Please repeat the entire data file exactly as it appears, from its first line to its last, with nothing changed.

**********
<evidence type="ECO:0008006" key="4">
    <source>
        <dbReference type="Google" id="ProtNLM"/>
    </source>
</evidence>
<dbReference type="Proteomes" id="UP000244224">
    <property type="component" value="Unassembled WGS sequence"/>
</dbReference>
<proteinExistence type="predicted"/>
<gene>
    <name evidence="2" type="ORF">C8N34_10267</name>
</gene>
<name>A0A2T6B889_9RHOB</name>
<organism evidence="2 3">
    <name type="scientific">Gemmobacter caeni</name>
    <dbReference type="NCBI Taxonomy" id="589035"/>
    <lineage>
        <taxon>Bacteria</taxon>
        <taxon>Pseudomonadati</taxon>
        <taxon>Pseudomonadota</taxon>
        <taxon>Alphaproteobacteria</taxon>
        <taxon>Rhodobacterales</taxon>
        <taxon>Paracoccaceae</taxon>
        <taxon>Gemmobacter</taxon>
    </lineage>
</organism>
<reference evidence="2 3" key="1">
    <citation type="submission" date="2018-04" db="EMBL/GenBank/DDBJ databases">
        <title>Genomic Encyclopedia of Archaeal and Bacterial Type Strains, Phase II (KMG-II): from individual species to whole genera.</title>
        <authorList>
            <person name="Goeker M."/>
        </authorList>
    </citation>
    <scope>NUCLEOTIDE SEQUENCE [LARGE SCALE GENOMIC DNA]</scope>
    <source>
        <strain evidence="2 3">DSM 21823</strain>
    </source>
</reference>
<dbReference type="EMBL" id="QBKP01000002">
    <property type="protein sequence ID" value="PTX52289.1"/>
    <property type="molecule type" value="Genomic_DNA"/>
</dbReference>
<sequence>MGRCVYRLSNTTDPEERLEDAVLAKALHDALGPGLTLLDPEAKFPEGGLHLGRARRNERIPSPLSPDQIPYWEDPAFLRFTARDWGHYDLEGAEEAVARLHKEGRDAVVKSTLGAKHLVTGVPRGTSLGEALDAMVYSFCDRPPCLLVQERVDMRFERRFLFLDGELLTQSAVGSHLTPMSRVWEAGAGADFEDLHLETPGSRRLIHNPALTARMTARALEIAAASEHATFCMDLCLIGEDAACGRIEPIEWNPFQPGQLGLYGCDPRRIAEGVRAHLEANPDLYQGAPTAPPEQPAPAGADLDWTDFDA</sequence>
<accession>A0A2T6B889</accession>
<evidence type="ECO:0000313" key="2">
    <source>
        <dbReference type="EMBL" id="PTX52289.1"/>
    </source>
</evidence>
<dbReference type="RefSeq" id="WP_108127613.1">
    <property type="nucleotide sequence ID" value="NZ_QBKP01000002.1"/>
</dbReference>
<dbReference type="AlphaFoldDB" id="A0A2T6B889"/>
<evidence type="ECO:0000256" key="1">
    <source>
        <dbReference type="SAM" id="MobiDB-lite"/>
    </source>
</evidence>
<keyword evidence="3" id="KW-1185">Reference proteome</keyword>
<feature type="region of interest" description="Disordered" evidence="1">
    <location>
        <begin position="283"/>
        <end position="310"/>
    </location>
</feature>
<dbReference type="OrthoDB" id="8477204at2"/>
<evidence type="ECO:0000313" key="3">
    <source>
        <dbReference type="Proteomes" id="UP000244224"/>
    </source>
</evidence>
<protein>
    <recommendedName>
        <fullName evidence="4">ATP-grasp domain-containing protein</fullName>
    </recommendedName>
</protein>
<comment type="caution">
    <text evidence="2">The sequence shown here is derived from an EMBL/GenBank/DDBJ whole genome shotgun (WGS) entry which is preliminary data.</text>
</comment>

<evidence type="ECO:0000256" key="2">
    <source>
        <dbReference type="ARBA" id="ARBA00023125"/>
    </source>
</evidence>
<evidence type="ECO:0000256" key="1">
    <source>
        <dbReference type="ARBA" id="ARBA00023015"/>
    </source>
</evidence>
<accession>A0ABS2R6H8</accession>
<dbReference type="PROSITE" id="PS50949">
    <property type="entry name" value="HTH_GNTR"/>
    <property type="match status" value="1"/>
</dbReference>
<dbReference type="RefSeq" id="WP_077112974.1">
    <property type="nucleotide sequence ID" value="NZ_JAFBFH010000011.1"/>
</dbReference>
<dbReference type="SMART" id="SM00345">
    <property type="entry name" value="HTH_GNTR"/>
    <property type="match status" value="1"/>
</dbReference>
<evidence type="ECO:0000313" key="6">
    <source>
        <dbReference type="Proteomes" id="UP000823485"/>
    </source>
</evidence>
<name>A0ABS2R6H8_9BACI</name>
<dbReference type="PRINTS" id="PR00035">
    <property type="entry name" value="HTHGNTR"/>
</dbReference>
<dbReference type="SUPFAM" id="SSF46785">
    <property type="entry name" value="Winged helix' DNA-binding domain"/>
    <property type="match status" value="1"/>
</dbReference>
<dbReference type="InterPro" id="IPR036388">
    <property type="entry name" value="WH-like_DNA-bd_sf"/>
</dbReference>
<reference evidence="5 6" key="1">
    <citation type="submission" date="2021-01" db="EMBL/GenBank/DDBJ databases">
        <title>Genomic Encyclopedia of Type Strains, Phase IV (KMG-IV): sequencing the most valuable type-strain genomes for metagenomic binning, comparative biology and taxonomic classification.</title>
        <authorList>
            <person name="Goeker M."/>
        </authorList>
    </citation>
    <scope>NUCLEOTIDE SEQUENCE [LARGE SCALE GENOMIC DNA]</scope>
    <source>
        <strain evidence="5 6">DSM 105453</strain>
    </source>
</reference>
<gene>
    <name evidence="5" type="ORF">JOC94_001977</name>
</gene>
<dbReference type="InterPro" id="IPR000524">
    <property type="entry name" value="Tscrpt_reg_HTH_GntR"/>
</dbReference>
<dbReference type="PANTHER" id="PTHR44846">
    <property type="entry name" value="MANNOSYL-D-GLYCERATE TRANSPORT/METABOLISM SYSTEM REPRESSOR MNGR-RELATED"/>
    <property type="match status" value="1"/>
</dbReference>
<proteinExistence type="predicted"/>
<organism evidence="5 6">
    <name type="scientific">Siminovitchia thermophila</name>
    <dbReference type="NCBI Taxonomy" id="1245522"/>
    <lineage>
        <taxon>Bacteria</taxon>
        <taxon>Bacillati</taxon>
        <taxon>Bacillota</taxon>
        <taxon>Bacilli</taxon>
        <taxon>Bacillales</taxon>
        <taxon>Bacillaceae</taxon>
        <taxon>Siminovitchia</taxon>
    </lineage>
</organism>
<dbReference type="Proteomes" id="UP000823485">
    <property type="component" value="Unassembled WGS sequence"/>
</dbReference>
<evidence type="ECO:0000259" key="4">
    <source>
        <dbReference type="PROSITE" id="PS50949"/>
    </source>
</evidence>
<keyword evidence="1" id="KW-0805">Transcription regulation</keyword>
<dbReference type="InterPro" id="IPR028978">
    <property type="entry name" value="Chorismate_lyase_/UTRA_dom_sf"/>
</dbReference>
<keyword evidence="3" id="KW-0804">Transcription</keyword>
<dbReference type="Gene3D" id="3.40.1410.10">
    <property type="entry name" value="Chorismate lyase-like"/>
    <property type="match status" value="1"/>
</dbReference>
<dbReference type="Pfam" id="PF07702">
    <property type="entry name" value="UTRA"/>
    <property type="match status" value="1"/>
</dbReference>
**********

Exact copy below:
<evidence type="ECO:0008006" key="4">
    <source>
        <dbReference type="Google" id="ProtNLM"/>
    </source>
</evidence>
<dbReference type="Proteomes" id="UP000244224">
    <property type="component" value="Unassembled WGS sequence"/>
</dbReference>
<proteinExistence type="predicted"/>
<gene>
    <name evidence="2" type="ORF">C8N34_10267</name>
</gene>
<name>A0A2T6B889_9RHOB</name>
<organism evidence="2 3">
    <name type="scientific">Gemmobacter caeni</name>
    <dbReference type="NCBI Taxonomy" id="589035"/>
    <lineage>
        <taxon>Bacteria</taxon>
        <taxon>Pseudomonadati</taxon>
        <taxon>Pseudomonadota</taxon>
        <taxon>Alphaproteobacteria</taxon>
        <taxon>Rhodobacterales</taxon>
        <taxon>Paracoccaceae</taxon>
        <taxon>Gemmobacter</taxon>
    </lineage>
</organism>
<reference evidence="2 3" key="1">
    <citation type="submission" date="2018-04" db="EMBL/GenBank/DDBJ databases">
        <title>Genomic Encyclopedia of Archaeal and Bacterial Type Strains, Phase II (KMG-II): from individual species to whole genera.</title>
        <authorList>
            <person name="Goeker M."/>
        </authorList>
    </citation>
    <scope>NUCLEOTIDE SEQUENCE [LARGE SCALE GENOMIC DNA]</scope>
    <source>
        <strain evidence="2 3">DSM 21823</strain>
    </source>
</reference>
<dbReference type="EMBL" id="QBKP01000002">
    <property type="protein sequence ID" value="PTX52289.1"/>
    <property type="molecule type" value="Genomic_DNA"/>
</dbReference>
<sequence>MGRCVYRLSNTTDPEERLEDAVLAKALHDALGPGLTLLDPEAKFPEGGLHLGRARRNERIPSPLSPDQIPYWEDPAFLRFTARDWGHYDLEGAEEAVARLHKEGRDAVVKSTLGAKHLVTGVPRGTSLGEALDAMVYSFCDRPPCLLVQERVDMRFERRFLFLDGELLTQSAVGSHLTPMSRVWEAGAGADFEDLHLETPGSRRLIHNPALTARMTARALEIAAASEHATFCMDLCLIGEDAACGRIEPIEWNPFQPGQLGLYGCDPRRIAEGVRAHLEANPDLYQGAPTAPPEQPAPAGADLDWTDFDA</sequence>
<accession>A0A2T6B889</accession>
<evidence type="ECO:0000313" key="2">
    <source>
        <dbReference type="EMBL" id="PTX52289.1"/>
    </source>
</evidence>
<dbReference type="RefSeq" id="WP_108127613.1">
    <property type="nucleotide sequence ID" value="NZ_QBKP01000002.1"/>
</dbReference>
<dbReference type="AlphaFoldDB" id="A0A2T6B889"/>
<evidence type="ECO:0000256" key="1">
    <source>
        <dbReference type="SAM" id="MobiDB-lite"/>
    </source>
</evidence>
<keyword evidence="3" id="KW-1185">Reference proteome</keyword>
<feature type="region of interest" description="Disordered" evidence="1">
    <location>
        <begin position="283"/>
        <end position="310"/>
    </location>
</feature>
<dbReference type="OrthoDB" id="8477204at2"/>
<evidence type="ECO:0000313" key="3">
    <source>
        <dbReference type="Proteomes" id="UP000244224"/>
    </source>
</evidence>
<protein>
    <recommendedName>
        <fullName evidence="4">ATP-grasp domain-containing protein</fullName>
    </recommendedName>
</protein>
<comment type="caution">
    <text evidence="2">The sequence shown here is derived from an EMBL/GenBank/DDBJ whole genome shotgun (WGS) entry which is preliminary data.</text>
</comment>

<evidence type="ECO:0000256" key="2">
    <source>
        <dbReference type="ARBA" id="ARBA00023125"/>
    </source>
</evidence>
<evidence type="ECO:0000256" key="1">
    <source>
        <dbReference type="ARBA" id="ARBA00023015"/>
    </source>
</evidence>
<accession>A0ABS2R6H8</accession>
<dbReference type="PROSITE" id="PS50949">
    <property type="entry name" value="HTH_GNTR"/>
    <property type="match status" value="1"/>
</dbReference>
<dbReference type="RefSeq" id="WP_077112974.1">
    <property type="nucleotide sequence ID" value="NZ_JAFBFH010000011.1"/>
</dbReference>
<dbReference type="SMART" id="SM00345">
    <property type="entry name" value="HTH_GNTR"/>
    <property type="match status" value="1"/>
</dbReference>
<evidence type="ECO:0000313" key="6">
    <source>
        <dbReference type="Proteomes" id="UP000823485"/>
    </source>
</evidence>
<name>A0ABS2R6H8_9BACI</name>
<dbReference type="PRINTS" id="PR00035">
    <property type="entry name" value="HTHGNTR"/>
</dbReference>
<dbReference type="SUPFAM" id="SSF46785">
    <property type="entry name" value="Winged helix' DNA-binding domain"/>
    <property type="match status" value="1"/>
</dbReference>
<dbReference type="InterPro" id="IPR036388">
    <property type="entry name" value="WH-like_DNA-bd_sf"/>
</dbReference>
<reference evidence="5 6" key="1">
    <citation type="submission" date="2021-01" db="EMBL/GenBank/DDBJ databases">
        <title>Genomic Encyclopedia of Type Strains, Phase IV (KMG-IV): sequencing the most valuable type-strain genomes for metagenomic binning, comparative biology and taxonomic classification.</title>
        <authorList>
            <person name="Goeker M."/>
        </authorList>
    </citation>
    <scope>NUCLEOTIDE SEQUENCE [LARGE SCALE GENOMIC DNA]</scope>
    <source>
        <strain evidence="5 6">DSM 105453</strain>
    </source>
</reference>
<gene>
    <name evidence="5" type="ORF">JOC94_001977</name>
</gene>
<dbReference type="InterPro" id="IPR000524">
    <property type="entry name" value="Tscrpt_reg_HTH_GntR"/>
</dbReference>
<dbReference type="PANTHER" id="PTHR44846">
    <property type="entry name" value="MANNOSYL-D-GLYCERATE TRANSPORT/METABOLISM SYSTEM REPRESSOR MNGR-RELATED"/>
    <property type="match status" value="1"/>
</dbReference>
<proteinExistence type="predicted"/>
<organism evidence="5 6">
    <name type="scientific">Siminovitchia thermophila</name>
    <dbReference type="NCBI Taxonomy" id="1245522"/>
    <lineage>
        <taxon>Bacteria</taxon>
        <taxon>Bacillati</taxon>
        <taxon>Bacillota</taxon>
        <taxon>Bacilli</taxon>
        <taxon>Bacillales</taxon>
        <taxon>Bacillaceae</taxon>
        <taxon>Siminovitchia</taxon>
    </lineage>
</organism>
<dbReference type="Proteomes" id="UP000823485">
    <property type="component" value="Unassembled WGS sequence"/>
</dbReference>
<evidence type="ECO:0000259" key="4">
    <source>
        <dbReference type="PROSITE" id="PS50949"/>
    </source>
</evidence>
<keyword evidence="1" id="KW-0805">Transcription regulation</keyword>
<dbReference type="InterPro" id="IPR028978">
    <property type="entry name" value="Chorismate_lyase_/UTRA_dom_sf"/>
</dbReference>
<keyword evidence="3" id="KW-0804">Transcription</keyword>
<dbReference type="Gene3D" id="3.40.1410.10">
    <property type="entry name" value="Chorismate lyase-like"/>
    <property type="match status" value="1"/>
</dbReference>
<dbReference type="Pfam" id="PF07702">
    <property type="entry name" value="UTRA"/>
    <property type="match status" value="1"/>
</dbReference>